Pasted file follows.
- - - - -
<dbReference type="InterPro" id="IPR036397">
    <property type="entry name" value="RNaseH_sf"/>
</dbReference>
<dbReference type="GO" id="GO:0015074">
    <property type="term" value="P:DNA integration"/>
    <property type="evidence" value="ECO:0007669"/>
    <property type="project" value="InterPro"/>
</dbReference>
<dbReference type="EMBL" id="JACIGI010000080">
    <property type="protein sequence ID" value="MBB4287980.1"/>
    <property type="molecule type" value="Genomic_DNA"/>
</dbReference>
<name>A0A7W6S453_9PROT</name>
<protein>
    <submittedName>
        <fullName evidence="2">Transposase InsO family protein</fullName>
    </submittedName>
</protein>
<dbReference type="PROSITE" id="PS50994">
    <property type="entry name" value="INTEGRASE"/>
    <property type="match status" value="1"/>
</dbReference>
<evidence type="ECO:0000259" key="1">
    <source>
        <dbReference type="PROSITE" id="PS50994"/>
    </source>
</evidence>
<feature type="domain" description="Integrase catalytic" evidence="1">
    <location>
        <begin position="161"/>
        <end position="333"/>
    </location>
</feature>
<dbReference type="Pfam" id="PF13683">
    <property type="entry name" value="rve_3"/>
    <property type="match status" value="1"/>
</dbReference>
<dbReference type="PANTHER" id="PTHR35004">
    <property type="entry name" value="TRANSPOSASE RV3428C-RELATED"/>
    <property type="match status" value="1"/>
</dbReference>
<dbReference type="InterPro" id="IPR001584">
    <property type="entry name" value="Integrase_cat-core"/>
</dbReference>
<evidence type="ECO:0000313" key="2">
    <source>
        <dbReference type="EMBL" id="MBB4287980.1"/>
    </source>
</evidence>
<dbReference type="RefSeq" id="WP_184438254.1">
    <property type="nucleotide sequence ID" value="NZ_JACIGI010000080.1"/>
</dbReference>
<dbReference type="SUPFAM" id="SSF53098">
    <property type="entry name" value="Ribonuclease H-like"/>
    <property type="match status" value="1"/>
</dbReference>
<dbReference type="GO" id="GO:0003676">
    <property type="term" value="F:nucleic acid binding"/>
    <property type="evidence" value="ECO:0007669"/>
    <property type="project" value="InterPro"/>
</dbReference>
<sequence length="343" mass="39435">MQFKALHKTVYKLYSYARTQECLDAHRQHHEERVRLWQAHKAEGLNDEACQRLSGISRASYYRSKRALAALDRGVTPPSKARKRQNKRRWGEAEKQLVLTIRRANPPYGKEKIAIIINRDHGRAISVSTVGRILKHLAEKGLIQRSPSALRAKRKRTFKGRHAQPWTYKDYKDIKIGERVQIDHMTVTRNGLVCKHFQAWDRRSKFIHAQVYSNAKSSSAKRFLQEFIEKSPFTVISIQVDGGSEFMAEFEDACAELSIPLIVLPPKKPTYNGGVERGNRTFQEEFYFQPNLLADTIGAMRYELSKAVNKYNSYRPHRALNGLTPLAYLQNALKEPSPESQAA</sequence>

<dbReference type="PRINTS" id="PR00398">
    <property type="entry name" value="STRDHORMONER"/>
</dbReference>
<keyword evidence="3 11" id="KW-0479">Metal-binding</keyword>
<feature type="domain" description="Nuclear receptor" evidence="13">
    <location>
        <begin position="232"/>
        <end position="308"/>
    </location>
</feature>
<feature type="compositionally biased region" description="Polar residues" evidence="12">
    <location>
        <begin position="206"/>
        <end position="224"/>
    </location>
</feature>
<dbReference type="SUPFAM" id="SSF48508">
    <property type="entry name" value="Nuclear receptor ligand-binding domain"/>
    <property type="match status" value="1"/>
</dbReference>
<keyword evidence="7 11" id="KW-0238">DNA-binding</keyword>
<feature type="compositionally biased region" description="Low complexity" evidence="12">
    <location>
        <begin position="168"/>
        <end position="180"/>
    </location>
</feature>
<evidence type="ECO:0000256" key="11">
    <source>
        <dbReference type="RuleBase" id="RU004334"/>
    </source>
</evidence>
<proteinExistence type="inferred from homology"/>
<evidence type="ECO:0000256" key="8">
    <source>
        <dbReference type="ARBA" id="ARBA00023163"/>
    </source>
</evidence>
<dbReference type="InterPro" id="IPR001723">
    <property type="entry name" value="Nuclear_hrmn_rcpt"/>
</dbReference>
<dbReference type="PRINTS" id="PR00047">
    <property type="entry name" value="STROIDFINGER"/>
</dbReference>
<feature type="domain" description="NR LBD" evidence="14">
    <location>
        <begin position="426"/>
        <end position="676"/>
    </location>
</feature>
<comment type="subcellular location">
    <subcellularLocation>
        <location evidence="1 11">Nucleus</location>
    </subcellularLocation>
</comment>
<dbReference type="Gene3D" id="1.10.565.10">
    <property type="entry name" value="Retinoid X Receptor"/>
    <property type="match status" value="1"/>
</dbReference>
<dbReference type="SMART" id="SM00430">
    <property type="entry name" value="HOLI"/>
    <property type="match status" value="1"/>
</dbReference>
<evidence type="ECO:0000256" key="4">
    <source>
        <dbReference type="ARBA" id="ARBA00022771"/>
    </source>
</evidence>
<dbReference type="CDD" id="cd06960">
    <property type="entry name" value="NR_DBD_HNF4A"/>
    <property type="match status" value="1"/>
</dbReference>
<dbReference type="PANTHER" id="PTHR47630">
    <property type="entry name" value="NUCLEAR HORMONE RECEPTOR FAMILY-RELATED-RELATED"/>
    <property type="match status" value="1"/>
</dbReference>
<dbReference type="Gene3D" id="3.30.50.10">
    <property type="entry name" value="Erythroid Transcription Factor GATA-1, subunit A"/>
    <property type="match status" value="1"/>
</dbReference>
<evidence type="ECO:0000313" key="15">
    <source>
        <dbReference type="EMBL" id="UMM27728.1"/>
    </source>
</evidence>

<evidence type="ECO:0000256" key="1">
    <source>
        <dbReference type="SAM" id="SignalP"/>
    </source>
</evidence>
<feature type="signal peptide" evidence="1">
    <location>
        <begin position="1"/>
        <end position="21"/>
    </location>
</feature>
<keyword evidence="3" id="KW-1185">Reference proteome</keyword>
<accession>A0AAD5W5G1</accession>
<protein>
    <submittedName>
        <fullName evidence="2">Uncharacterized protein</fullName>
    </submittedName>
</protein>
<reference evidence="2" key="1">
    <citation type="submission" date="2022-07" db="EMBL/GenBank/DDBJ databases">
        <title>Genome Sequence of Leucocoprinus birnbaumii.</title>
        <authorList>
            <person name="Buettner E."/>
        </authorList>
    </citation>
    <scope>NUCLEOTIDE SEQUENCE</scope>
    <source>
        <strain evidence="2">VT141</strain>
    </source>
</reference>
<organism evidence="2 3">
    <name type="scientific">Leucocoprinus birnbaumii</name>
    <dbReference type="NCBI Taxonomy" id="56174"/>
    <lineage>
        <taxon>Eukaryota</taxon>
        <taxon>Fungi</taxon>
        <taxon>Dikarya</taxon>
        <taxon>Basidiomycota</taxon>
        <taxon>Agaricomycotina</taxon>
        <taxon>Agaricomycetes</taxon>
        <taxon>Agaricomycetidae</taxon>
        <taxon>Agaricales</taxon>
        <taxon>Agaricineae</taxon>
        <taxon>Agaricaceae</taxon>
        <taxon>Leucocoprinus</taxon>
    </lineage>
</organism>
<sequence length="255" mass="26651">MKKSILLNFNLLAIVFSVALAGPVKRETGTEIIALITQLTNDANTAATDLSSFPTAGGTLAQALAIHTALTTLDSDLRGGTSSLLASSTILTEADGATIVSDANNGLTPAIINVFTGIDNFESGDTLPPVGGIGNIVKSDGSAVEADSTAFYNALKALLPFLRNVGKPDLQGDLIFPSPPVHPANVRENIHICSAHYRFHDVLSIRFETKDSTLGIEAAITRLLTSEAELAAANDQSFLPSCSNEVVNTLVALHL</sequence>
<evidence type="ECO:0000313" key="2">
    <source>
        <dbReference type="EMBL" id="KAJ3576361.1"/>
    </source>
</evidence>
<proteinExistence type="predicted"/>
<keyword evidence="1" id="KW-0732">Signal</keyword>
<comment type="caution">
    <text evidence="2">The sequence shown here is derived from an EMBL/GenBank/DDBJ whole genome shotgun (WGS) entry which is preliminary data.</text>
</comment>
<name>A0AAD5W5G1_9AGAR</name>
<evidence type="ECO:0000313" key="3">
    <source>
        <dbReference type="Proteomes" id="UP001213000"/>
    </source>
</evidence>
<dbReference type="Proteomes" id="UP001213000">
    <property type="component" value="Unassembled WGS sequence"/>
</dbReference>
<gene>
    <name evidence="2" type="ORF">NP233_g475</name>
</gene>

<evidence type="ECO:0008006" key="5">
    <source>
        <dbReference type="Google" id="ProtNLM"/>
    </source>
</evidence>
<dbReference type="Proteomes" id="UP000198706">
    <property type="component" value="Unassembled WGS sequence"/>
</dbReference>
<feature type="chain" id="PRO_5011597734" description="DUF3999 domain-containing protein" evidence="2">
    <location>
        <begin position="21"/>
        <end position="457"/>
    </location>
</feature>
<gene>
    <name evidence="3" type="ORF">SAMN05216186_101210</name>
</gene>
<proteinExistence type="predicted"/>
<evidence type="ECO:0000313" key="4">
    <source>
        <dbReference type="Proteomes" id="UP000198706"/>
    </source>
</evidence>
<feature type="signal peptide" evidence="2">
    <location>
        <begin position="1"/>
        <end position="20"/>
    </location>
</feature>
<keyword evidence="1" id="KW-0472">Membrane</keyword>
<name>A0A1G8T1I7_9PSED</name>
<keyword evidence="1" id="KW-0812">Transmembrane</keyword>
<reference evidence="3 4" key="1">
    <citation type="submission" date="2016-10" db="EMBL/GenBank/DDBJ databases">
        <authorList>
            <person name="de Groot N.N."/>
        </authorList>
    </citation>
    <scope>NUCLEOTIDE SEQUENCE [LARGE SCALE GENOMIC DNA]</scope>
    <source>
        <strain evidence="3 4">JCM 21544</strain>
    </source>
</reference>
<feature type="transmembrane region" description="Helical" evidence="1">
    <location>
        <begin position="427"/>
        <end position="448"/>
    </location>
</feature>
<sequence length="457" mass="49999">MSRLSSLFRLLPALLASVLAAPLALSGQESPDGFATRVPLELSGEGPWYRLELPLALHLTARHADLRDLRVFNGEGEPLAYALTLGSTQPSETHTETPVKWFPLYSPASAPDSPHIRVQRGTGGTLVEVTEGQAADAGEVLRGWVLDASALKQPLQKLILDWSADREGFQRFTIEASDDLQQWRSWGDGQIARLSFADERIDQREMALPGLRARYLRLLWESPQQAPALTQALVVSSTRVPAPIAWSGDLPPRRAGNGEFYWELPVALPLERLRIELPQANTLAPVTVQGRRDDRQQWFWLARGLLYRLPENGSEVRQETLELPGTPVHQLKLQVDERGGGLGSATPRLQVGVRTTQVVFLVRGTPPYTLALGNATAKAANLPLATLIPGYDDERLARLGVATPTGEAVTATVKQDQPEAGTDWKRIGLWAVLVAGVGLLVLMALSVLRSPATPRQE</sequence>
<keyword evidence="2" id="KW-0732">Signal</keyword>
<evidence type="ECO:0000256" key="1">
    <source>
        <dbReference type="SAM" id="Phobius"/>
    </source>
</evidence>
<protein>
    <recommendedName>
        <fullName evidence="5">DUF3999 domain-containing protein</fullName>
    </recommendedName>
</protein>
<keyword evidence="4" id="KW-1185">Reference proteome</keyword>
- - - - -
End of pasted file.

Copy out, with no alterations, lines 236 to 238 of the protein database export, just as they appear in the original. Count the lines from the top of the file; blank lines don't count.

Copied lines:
<evidence type="ECO:0000313" key="4">
    <source>
        <dbReference type="Proteomes" id="UP000198706"/>